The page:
When faced with persecution, Christians worldwide employ more strategies than just fight or flight.
Today at a DC symposium, 17 researchers released the final version of a $1.1 million study exploring how Christians respond to persecution in 25 of the hardest places for them to live. The findings of Under Caesar’s Sword (UCS), funded by the Templeton Religion Trust, were previewed orally in Rome in December 2015.
Persecution can be difficult to measure. (For example, should Christians who weren’t murdered for their faith count as martyrs?) But by all counts, religious freedom violations are on the rise worldwide. Islamist extremism and ethnic nationalism have pushed persecution to record levels three years in a row, according to Open Doors research.
Christians bear the brunt, experiencing between 60 percent to 80 percent of religious discrimination, UCS researchers concluded.
And evangelicals and Pentecostals bear the brunt of that. They are more likely to be persecuted than mainline Christians, Catholics, or Orthodox Christians, according to the UCS report. That’s because in most places, evangelicals and Pentecostals are the relative newcomers, without the long relationships and history that older Christian groups have.
Evangelicals and Pentecostals are also more likely to be seen as Western. And they “tend to understand evangelization and conversion as verbal, urgent, and sometimes dramatic processes and, consequently, expect and are prepared to endure persecution,” the report stated.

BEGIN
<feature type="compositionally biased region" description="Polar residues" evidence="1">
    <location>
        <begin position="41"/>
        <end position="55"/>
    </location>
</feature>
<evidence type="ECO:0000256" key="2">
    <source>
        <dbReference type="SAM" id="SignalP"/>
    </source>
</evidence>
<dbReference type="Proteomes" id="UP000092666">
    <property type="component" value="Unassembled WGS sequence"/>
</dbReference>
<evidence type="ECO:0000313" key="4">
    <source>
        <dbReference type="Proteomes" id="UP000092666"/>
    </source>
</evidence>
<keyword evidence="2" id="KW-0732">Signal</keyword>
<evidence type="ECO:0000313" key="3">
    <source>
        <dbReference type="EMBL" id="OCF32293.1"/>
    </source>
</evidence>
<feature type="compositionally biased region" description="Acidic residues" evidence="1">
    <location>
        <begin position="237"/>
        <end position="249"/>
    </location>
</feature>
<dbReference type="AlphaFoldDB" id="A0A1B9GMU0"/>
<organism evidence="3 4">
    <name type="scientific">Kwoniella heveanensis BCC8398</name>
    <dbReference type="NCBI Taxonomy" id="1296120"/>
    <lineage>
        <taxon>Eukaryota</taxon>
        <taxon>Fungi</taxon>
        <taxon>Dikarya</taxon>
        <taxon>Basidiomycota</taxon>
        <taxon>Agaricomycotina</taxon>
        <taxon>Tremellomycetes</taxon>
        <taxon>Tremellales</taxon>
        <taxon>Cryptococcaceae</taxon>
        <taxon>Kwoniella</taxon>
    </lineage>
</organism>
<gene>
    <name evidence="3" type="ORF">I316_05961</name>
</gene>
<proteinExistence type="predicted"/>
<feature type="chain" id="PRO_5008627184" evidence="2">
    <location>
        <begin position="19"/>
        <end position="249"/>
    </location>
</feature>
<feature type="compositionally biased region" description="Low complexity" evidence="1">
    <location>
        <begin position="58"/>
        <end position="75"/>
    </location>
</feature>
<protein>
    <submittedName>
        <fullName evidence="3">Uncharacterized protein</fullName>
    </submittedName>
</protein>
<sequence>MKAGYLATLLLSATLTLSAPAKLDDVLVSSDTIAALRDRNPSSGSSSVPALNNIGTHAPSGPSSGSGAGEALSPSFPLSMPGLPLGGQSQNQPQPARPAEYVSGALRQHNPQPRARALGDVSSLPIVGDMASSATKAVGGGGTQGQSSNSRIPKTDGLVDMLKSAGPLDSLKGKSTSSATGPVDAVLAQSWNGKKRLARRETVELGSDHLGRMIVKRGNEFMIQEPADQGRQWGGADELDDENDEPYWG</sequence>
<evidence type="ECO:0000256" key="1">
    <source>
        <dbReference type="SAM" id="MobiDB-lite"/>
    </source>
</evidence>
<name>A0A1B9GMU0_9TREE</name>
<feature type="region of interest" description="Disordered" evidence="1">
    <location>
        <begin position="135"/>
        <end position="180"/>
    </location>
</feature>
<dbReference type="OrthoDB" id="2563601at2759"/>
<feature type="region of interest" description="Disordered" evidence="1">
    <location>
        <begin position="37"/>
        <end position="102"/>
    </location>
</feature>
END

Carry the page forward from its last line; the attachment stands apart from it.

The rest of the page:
It’s correlation, not causation, the researchers acknowledge. But it’s there. And as non-Christian governments are more likely to see them as a threat, evangelicals and Pentecostals in turn are less likely to build associations with others and more likely to head underground or confront their persecutors.
The report did exclude some countries with severe levels of persecution—notably Eritrea, Somalia, and Yemen—because they “fell outside of the project’s logistical capabilities.” North Korea was also left off since it was “inaccessible to research.”
The UCS project was left essentially with the 10–40 Window, a thick latitudinal band stretching from Nigeria to China.
Researchers grouped responses to persecution into three categories: survival, association, and confrontation.
Survival is the most common response of evangelicals. More than 2 out of 5 responses (43%) involved such strategies, including “going underground, flight, and accommodation to or support for repressive regimes.” The majority of Christians in Syria and Iraq, for example, have fled before the terror and executions of ISIS, dropping the estimated 1.5 million Christians in Iraq in 2003 down to 400,000 last year.